By Kevin Flanagan
BSD Senior Staff Writer
When the news broke on Tuesday about Mike Trout’s extension with the Los Angeles Angels that resulted in him being paid the astronomical amount of $430 million over the next 12 years, many speculated that this unexpected signing would spurn Red Sox MVP right fielder extraordinaire Mookie Betts into coming to terms with Boston sooner rather than later on a deal to keep him in the Fens for the foreseeable future.
It only took a matter of hours for the former second baseman to slap down any suggestion that he would be willing to work with team president of baseball operations Dave Dombrowski on a contract that will come being even close to being short of yet another record-setting deal in a sport that seemingly sets them on a yearly basis.
During his time with the media on Wednesday addressing the Trout signing that comes just short of a half of billion dollars (somewhere in Arizona, Ted Williams head is spinning so fast that it might just challenge the cryogenic stasis it is supposedly in), Betts spoke like someone who knows he has all the leverage.
Confirming that the Red Sox did, in fact, approach him about an 8-year, $200 million extension prior to last year’s World Series Championship season, Betts had this to say.
“I’m under no pressure to do anything. It’s OK for two sides to disagree. It’s perfectly fine it’s normal,” said the American League’s reigning Most Valuable Player. “Like I said, I’ve got two more years. I’m going to make the best of them. I’ve got to work on Year 1 right here, go out and do my best to help the team win. Also next year. It’s one of those things where it’s alright to disagree. .. It’s OK. Talks all those type of things. Nothing bad. I love the front office. They’ve done a great job with everything, putting a great team together.
“There’s been a couple of disagreements and then we agreed this year. Just with the talks and those type of things. Just negotiations. That’s part of it.”
All of which is true, yet it should cause Red Sox fans who think that they are going to be watching Betts work his magic in a Boston uniform for the better part of the next decade, to realize that baseball is baseball to this player, no matter where he plays it.
As with most of the mercenaries who play in the oldest organized professional sport in North America, the laundry doesn’t matter as much as the moolah they make playing a kids game.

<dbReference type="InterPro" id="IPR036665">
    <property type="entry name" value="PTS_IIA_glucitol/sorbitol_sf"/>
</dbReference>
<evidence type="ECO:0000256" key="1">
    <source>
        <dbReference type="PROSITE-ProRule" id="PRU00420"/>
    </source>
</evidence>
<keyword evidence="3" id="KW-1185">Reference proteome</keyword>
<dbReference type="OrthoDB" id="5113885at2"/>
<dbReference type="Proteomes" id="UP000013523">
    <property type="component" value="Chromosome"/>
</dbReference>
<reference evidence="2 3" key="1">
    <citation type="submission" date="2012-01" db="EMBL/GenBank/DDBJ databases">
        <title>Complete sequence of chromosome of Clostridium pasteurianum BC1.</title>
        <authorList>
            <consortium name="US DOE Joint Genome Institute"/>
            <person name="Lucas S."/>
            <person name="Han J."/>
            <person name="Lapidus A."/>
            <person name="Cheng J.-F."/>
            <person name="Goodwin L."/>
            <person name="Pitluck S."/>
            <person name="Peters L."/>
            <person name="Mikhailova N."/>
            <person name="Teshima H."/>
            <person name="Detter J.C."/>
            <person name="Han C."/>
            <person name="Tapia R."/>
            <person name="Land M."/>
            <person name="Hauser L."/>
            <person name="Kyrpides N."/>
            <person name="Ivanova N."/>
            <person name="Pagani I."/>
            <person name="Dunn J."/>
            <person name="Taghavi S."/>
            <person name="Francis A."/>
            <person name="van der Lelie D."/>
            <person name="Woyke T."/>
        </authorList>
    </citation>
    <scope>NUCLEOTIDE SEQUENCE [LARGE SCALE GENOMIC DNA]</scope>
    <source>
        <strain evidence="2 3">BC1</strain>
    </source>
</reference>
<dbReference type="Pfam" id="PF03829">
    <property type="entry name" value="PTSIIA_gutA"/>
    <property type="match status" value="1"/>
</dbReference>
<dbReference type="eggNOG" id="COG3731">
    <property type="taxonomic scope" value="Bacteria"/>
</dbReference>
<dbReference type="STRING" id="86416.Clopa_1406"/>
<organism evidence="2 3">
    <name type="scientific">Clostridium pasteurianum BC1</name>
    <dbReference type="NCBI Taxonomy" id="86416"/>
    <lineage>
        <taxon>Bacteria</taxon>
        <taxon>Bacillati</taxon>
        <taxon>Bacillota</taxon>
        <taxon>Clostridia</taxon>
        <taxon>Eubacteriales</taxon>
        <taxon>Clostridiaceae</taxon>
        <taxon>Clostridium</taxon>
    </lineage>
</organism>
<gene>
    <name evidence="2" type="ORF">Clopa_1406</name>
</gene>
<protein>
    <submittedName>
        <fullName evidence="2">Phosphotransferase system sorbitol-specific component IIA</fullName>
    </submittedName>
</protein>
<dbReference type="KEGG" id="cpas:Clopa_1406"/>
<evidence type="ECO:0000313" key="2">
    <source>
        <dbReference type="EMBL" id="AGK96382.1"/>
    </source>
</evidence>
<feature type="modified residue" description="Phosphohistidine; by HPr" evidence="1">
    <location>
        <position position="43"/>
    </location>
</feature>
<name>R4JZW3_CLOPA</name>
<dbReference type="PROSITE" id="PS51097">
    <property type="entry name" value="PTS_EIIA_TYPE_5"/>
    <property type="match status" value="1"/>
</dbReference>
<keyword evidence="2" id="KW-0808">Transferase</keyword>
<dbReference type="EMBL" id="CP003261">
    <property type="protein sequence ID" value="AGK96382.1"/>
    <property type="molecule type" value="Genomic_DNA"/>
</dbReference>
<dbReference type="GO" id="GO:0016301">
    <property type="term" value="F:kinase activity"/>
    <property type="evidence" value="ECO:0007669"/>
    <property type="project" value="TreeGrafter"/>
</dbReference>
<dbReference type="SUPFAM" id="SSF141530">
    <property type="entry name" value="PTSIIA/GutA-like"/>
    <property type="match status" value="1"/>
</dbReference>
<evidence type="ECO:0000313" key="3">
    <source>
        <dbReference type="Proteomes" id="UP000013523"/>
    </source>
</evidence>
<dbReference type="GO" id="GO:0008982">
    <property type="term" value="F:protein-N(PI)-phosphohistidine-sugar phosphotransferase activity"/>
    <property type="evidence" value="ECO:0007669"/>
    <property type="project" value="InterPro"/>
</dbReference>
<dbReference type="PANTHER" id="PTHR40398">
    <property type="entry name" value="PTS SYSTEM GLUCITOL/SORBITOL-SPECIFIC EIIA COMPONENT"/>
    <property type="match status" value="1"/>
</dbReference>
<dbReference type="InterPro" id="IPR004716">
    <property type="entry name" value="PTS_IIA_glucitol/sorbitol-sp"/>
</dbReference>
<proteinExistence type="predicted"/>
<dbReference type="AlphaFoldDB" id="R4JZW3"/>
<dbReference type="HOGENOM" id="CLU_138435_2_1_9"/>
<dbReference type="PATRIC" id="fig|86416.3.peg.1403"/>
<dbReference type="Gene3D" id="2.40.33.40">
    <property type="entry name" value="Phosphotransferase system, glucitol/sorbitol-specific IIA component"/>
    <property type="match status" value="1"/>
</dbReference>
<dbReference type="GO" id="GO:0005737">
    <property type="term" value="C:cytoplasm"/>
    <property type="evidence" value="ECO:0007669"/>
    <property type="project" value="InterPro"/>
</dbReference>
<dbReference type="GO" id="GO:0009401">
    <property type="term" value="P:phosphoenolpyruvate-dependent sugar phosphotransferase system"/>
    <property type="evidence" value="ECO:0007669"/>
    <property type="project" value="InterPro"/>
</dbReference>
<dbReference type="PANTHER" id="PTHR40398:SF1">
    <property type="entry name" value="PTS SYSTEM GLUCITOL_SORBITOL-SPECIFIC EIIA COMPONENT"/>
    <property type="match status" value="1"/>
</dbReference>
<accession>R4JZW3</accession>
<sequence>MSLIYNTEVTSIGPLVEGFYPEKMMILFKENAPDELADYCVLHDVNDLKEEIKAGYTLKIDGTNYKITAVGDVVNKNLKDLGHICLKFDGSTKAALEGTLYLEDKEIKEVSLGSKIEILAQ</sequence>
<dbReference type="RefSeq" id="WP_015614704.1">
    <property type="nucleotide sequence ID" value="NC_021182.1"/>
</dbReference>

“I love it here in Boston. It’s a great spot,” said the likely next big lottery winner in baseball. “I’ve definitely grown to love going up north in the cold and all those type of things. But it doesn’t mean I want to sell myself short of my value.”
(Translation: “Value” in a professional athlete’s vernacular means wringing every last dollar they can out of some stupid/desperate franchise that will have buyer’s remorse within the first five years of the decade-plus deals MLB free agents are now demanding.)
When asked if he would still listen to offers from the team that drafted him and helped turn him into the budding superstar that he has become, Betts did his best impression of a presidential candidate speaking but saying nothing at the same time.
“Why not? You should definitely keep your ears open and see what is said. But that doesn’t mean you necessarily have to agree on or take whatever is given. Like I said, I love it here. I think this is great place to be to spend your career here. But that doesn’t mean you should sell yourself short.”
In other words Sox fans, you are currently baseball’s version of Bridget Moynahan. You’re attractive, attentive, comfortable and familiar. However, even after sharing some significant success together, if a Gisele Bundchen comes calling in a couple of years with a boatload of Benjamins in tow, he’ll kick you to the curb in a heartbeat.